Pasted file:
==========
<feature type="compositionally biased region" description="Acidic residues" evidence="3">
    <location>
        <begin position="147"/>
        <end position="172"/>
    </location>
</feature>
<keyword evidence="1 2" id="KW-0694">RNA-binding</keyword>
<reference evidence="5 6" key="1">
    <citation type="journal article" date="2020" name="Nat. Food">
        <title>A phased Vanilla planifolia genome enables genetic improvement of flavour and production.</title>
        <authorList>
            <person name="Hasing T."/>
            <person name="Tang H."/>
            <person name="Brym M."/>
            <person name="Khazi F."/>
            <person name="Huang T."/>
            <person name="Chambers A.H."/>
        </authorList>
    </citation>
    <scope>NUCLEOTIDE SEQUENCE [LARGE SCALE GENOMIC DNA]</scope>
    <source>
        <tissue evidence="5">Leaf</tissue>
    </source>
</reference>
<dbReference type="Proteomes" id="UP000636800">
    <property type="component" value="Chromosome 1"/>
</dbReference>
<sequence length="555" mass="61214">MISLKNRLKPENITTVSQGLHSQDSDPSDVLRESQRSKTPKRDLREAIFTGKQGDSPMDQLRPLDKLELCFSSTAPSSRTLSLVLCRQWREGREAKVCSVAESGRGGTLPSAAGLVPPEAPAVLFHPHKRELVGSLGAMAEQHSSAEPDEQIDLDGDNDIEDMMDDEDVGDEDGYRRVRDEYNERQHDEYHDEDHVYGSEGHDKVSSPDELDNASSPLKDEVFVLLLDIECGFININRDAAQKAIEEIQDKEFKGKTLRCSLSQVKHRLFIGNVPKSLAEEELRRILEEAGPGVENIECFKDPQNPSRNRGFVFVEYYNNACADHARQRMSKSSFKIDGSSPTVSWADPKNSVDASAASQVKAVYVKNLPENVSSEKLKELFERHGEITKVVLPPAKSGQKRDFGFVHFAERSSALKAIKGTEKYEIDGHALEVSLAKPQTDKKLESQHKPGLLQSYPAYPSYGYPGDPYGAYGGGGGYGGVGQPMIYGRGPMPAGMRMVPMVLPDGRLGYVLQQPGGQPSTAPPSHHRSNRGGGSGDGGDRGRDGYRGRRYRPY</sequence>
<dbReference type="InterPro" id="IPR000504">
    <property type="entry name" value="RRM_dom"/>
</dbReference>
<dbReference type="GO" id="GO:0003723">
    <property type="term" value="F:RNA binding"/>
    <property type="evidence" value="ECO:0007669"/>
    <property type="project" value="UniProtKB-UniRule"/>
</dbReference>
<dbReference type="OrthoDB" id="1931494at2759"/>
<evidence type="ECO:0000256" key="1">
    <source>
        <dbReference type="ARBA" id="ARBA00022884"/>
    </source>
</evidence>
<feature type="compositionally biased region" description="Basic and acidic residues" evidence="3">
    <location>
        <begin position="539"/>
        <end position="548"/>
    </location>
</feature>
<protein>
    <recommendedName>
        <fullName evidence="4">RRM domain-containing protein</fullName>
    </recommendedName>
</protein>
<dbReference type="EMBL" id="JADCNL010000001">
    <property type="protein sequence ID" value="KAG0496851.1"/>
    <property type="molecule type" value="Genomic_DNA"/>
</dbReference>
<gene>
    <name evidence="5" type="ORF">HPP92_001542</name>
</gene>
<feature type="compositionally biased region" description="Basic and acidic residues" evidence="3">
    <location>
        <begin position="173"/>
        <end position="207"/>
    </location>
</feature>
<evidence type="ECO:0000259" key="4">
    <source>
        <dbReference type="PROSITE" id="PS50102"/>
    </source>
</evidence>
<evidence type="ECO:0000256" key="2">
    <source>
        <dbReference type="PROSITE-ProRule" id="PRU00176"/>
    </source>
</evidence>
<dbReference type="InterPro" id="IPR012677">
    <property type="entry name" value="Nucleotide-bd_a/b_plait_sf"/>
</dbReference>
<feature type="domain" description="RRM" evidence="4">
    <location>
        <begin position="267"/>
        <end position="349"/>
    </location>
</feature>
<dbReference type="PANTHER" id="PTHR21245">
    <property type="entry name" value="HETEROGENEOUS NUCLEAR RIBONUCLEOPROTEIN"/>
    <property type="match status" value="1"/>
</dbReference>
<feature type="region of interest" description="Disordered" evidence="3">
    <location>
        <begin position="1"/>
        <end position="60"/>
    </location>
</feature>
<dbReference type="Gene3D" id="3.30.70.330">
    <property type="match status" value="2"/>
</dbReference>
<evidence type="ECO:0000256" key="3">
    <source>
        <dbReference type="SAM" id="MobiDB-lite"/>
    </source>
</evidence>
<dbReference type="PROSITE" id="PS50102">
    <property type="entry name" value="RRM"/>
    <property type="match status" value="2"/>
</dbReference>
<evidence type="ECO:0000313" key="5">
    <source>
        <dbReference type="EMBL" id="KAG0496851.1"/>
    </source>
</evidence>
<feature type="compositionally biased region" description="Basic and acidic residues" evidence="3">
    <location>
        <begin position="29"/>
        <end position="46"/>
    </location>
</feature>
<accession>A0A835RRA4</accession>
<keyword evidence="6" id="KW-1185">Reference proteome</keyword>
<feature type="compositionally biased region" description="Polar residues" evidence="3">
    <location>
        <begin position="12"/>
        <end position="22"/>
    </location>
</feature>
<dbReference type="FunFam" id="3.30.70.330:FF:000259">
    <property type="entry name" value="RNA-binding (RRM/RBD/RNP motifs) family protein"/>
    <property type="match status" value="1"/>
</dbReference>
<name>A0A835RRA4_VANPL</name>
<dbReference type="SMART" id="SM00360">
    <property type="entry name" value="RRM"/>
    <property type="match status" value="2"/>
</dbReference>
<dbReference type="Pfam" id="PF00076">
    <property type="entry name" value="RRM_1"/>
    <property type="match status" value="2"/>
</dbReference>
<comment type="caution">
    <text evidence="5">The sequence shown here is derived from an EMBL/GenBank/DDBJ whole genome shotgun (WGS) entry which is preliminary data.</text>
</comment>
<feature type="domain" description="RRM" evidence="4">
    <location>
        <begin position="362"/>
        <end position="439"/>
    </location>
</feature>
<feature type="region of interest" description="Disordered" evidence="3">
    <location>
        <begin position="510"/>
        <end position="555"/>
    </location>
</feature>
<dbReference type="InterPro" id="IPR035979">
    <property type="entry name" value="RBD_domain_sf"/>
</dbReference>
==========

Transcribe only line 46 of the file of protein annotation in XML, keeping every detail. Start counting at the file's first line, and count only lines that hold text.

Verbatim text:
        <end position="548"/>